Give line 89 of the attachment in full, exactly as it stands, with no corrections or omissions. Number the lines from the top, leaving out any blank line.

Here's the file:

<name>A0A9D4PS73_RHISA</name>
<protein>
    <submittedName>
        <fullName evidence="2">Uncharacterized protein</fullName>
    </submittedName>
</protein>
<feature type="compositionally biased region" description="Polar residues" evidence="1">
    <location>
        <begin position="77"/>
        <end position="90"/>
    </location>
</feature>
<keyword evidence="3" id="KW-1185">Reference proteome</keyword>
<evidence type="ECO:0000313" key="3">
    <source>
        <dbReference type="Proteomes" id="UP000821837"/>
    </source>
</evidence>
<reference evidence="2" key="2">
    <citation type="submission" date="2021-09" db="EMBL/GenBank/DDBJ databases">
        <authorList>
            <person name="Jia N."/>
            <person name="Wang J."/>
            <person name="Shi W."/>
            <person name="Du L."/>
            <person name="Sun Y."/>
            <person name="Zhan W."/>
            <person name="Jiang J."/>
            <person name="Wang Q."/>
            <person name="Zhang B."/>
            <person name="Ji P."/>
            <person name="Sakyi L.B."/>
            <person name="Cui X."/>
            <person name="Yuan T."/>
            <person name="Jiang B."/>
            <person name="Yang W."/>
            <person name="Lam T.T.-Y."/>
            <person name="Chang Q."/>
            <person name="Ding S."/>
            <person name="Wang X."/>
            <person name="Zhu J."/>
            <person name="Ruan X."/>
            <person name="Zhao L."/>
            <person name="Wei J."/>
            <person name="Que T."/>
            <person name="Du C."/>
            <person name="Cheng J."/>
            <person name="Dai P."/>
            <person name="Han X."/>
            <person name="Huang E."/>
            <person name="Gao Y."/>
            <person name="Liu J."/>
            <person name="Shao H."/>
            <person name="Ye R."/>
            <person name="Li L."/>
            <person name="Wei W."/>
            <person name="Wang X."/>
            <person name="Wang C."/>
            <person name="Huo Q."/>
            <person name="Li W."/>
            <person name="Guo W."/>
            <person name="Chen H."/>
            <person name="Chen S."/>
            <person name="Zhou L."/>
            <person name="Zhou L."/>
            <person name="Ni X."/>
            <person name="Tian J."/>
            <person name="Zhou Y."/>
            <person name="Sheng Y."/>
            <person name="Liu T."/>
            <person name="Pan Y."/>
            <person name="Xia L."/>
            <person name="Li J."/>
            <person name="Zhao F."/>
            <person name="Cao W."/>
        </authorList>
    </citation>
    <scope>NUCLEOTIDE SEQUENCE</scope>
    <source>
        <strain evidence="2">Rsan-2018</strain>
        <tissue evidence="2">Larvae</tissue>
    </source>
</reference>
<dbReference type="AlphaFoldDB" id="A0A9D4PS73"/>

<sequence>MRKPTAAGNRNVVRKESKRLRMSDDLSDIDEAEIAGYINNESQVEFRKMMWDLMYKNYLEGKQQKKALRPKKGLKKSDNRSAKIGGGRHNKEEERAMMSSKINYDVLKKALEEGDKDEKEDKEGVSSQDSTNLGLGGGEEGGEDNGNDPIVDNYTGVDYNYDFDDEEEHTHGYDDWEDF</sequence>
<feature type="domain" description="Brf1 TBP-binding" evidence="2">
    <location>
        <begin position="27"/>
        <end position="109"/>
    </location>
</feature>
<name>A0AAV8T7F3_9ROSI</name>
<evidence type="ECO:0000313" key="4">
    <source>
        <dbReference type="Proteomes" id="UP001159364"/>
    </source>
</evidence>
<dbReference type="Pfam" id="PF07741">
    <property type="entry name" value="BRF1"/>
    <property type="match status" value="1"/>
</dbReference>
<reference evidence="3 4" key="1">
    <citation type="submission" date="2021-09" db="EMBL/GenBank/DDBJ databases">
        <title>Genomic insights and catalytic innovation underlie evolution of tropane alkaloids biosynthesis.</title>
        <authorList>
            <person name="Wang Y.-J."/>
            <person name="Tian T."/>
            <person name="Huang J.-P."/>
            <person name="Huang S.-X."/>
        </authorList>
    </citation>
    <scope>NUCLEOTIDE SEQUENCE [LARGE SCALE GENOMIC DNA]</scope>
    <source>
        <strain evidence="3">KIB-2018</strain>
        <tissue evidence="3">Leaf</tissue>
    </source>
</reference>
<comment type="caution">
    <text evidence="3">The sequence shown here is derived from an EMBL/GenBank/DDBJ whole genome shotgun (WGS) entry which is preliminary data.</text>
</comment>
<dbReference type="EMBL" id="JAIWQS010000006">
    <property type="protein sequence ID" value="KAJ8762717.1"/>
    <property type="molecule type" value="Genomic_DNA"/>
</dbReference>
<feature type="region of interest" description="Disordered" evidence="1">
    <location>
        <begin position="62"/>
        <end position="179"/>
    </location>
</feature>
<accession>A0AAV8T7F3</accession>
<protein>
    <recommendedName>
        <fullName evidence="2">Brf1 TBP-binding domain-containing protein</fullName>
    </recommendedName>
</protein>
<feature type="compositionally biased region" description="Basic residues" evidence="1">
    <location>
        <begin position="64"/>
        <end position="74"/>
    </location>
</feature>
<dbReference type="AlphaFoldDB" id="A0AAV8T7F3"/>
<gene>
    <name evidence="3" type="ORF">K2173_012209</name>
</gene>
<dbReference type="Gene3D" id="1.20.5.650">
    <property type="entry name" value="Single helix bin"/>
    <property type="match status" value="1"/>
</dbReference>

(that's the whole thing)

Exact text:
        <end position="109"/>